Unsaturated fats

Unsaturated fats are better for one’s health. They promote “good cholesterol” and reduce the risk of illness. Unsaturated fats are predominately found in plant extracts with the exception of fish. The structure of unsaturated fats is generally more fluid and liquid at room temperature. Unsaturated fats can be further divided into polyunsaturated and monounsaturated fats with the only difference of the single and double bond of the carbon atom respectively. They can be found in Olive oil, margarine, avocados, almonds, and other nuts.

Essential fatty acids

As opposed to the negative image of fats these fats are actually really good for one’s health and even promote the reduction of stored fat to an extent.

These are the fats that are to be obtained by diet or supplements as the body cannot synthesize it on its own. Omega 3 and Omega 6 fatty acids are the two types of essential fatty acids. These fatty acids form an essential component of our cell membranes including brain cells, nerve cells, and muscle cells. They regulate inflammation within the body’s system.

Omega-3 has positive effects on arthritis, cardiovascular diseases, and inflammatory disorders. These oils can be found and obtained from salmon, soybeans, canola and flaxseed oil.

Omega-6 has similar effects as Omega 3 and can be found in most vegetable oils and seed oils. Surprisingly most of the mayonnaise and salad dressings will have such oils.

FIBER:

Although fiber is not considered as a macronutrient still it plays a very vital role in overall nutrition. Dietary fiber refers to the indigestible carbohydrate component found in fruits, grains, nuts. Dietary fiber is not found in meat and dairy products. Functional fiber consists of non – digestible carbohydrates that have beneficial physiological effects. Total fiber is the sum of dietary fiber and functional fiber.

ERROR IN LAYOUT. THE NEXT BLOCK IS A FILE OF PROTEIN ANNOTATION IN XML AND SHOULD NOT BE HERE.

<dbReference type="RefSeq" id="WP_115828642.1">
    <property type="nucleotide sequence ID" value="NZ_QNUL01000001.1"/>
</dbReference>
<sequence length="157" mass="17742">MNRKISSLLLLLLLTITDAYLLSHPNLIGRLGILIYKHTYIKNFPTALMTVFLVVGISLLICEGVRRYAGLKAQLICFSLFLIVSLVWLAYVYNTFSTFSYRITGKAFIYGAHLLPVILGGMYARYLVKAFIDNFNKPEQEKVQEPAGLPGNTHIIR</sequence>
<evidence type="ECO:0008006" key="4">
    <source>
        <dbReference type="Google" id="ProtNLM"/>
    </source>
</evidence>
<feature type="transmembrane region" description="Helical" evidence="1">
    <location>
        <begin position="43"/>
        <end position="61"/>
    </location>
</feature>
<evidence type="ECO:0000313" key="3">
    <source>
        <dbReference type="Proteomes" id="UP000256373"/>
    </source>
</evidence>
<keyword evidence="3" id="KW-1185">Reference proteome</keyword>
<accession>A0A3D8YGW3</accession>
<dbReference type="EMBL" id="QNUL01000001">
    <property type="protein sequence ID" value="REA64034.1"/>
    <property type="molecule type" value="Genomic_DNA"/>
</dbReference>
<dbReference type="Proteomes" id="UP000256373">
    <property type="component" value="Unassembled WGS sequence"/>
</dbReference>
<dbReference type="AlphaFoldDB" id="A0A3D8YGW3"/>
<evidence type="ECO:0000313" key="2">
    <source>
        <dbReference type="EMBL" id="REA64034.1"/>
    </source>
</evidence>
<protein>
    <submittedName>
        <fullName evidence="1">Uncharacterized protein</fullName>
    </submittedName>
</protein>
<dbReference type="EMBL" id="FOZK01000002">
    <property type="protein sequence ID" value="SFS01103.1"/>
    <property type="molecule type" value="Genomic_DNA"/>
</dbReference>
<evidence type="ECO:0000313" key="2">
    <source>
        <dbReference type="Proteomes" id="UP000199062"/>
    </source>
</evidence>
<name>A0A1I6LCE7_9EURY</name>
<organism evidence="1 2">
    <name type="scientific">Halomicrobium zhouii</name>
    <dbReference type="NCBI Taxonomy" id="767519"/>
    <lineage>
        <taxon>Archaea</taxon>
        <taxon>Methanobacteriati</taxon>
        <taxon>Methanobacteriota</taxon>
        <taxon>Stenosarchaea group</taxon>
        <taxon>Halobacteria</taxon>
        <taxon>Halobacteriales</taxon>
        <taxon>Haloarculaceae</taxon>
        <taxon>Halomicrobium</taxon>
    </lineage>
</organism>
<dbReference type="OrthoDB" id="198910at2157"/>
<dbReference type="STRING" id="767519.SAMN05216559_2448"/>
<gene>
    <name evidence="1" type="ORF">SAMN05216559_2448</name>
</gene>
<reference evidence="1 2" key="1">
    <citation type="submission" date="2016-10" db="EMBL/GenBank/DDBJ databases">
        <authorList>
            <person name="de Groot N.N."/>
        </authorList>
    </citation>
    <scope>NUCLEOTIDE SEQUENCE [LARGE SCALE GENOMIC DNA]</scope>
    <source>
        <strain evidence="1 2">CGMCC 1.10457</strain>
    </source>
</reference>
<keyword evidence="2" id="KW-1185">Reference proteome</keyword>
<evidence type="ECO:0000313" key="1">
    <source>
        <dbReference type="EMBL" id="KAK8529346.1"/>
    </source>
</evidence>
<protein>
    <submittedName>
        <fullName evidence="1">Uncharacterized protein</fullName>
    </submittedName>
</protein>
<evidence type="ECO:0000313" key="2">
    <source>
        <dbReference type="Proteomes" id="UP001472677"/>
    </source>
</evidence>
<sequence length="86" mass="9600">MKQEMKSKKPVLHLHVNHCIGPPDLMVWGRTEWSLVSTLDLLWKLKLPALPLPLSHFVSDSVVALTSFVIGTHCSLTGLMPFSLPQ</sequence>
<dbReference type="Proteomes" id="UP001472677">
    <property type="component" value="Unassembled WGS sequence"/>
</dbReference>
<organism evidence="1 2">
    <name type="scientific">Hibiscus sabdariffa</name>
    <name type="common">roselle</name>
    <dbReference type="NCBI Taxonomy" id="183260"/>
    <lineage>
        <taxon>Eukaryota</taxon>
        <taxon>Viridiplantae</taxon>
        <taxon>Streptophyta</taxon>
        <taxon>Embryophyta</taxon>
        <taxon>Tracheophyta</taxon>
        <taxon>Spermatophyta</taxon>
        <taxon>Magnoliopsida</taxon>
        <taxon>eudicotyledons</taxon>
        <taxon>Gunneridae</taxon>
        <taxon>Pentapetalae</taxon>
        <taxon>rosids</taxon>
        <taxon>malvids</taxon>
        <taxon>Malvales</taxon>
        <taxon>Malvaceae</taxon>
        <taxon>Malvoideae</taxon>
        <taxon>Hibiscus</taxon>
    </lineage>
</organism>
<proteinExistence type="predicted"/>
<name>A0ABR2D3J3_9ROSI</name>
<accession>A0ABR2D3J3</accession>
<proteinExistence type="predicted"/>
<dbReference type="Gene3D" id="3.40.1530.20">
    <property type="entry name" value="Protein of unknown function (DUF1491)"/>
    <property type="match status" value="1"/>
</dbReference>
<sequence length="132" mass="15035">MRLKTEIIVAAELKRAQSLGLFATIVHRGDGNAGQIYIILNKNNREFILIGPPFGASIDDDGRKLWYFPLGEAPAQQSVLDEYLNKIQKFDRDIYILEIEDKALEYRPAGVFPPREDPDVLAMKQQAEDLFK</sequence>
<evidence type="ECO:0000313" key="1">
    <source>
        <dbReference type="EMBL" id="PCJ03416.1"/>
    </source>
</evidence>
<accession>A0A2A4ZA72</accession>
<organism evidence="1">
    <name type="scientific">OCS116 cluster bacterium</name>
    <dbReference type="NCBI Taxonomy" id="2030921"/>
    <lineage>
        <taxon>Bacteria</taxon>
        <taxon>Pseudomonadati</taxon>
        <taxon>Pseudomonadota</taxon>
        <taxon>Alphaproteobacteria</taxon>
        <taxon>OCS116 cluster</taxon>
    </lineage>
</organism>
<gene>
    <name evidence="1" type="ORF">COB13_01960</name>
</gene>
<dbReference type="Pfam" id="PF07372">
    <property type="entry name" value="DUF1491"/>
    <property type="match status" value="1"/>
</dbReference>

A good carbohydrate will always be high in fiber and low in simple carbs.

Fiber can be split into two groups, namely insoluble fiber, and soluble fiber. Both of them are not absorbed in the bloodstream and so are excreted from the body thus helping in bowel movement.

Related: COPING UP WITH PCOD   

Insoluble fiber

It is not soluble in water, helps to move bulk through the digestive system, helps intestines balance the Ph levels and promotes regular bowel movement.

They are found in whole wheat and grain bread, whole bran cereals, flax seeds and skin of fruits and vegetables that usually people tend to remove.

Soluble fiber

This is soluble in water, forms a gel when mixed with liquid, binds fatty acids and prolongs stomach emptying so that sugar is absorbed and released slowly. It also helps in lowering cholesterol levels and regulating blood sugar levels.

They are found in oats, apples, pears, peas, and barley.

So here is your complete guide of what? Why? & How much to eat?

ParaFit believes in science-based nutrition, consistency & real results. We tailor our meal plan scientifically according to you and your goals!

Join us today and we promise we will not make you eat boiled and tasteless food in the name of being healthy.